We recently came back from our first Disney cruise. It was a 4-day trip to Nassau and Castaway Cay in the Bahamas, and it has been one of the best vacations we have take thus far. We’re relatively new to cruising, only cruised once before with Carnival, and we are absolute Disney freaks, so it just made sense to try this out as a way of celebrating our birthdays. Let me tell you that the magic, as cliched as it may sound, of Disney is magnified tenfold in the cruise. The attention to detail, the customer service, the drive to make sure everyone is happy is amazing. The food is delicious, and the activities for the kids, well, priceless. Here’s a recap with some pics.
Day 1 – Embarkation day at Cape Canaveral
We had to drive up to Cape Canaveral on the same day the cruise left, so it was a race to the Disney finish line. We left a little later than expected and had to stop to get lunch for a cranky toddler, but amidst all the rush, we made it at the port with time to spare – barely. It was 2 and we needed to be on by 4pm. We arrived and went quickly through the check-in-process, got our pictures taken by smiling “cast members,” and held our breaths in as we crossed over the planks that connected us to the hotel on the water. As we approached the entrance, there were rows of men and women in sailor’s uniforms greeting us. One young man stopped us, asked us our last name and where we were from, and then proceeded to announce our arrival into the ship via loud speakers: “The A family has arrived all the way from Miami!” All the white and navy uniformed men and women clapped and we were ushered in, flustered and smiling, while the next family received Disney’s version of the royal treatment.
Once onboard, we took a few seconds to look around and made our way to change our dining time. We had been allocated the 2nd seating, which was at 8PM, much too late to have dinner with a toddler. Thankfully, the change was no problem, and we were freed of the unwanted time. Our new dining time was 5:45 – much more reasonable.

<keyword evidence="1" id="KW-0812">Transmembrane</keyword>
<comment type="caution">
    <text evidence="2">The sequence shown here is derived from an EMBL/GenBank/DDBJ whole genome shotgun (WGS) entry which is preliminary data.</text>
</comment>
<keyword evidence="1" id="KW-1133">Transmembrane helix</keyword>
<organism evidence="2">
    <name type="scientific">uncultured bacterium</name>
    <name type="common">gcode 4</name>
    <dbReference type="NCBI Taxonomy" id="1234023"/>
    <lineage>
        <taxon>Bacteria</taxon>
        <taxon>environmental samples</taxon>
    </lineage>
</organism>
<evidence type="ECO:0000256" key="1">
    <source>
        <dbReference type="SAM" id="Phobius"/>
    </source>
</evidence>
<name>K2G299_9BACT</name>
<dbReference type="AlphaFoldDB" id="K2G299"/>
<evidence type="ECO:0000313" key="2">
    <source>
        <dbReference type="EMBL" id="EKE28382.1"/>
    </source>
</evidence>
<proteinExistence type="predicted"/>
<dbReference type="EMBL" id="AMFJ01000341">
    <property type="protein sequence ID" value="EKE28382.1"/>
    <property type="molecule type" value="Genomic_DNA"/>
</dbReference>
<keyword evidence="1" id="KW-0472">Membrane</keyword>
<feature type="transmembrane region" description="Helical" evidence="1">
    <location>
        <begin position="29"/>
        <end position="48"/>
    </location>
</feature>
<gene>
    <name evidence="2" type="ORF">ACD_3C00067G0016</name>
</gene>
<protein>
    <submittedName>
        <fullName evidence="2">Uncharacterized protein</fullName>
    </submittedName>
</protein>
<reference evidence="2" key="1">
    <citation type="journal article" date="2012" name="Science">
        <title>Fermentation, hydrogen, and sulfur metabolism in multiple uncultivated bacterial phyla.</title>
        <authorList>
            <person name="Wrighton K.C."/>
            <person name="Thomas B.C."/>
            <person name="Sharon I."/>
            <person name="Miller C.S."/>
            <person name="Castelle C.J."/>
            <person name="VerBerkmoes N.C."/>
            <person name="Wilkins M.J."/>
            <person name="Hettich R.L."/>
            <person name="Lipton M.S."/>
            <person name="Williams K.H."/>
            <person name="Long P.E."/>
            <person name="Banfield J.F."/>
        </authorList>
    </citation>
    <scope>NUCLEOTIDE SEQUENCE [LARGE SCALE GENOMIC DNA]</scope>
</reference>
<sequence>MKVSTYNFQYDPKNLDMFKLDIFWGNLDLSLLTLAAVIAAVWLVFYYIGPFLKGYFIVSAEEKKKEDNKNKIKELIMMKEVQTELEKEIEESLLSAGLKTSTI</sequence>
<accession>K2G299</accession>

We headed to the cabin, and again briefly looked around; we had to hurry or we wouldn’t make lunch. As soon as we walked in, we noticed the two bathrooms on our right. One contained a sink and toilet, the other a sink and bathtub. Yes, bathtub. From what I hear, very few cruised have bathtubs. This tub was a savior for giving L his bath because it also contained a shower hose that we could bring down and “hose” him down. I’m not sure what the correct term for that is, but I’m sure you get what I mean. After the bathrooms was the bed, a royal-blue-covered queen bed, in which all three of us ended sleeping, limbs nestled between limbs. Beyond the bed was the sofa, which also converted into a bed, a desk with a mini-fridge, TV and vanity mirror, and the window – a large port hole that provided ample light and scenery when we were close to land. The room was a good size compared to other cruise cabins, although like with all cruise cabins, they’re not good for those who are claustrophobic.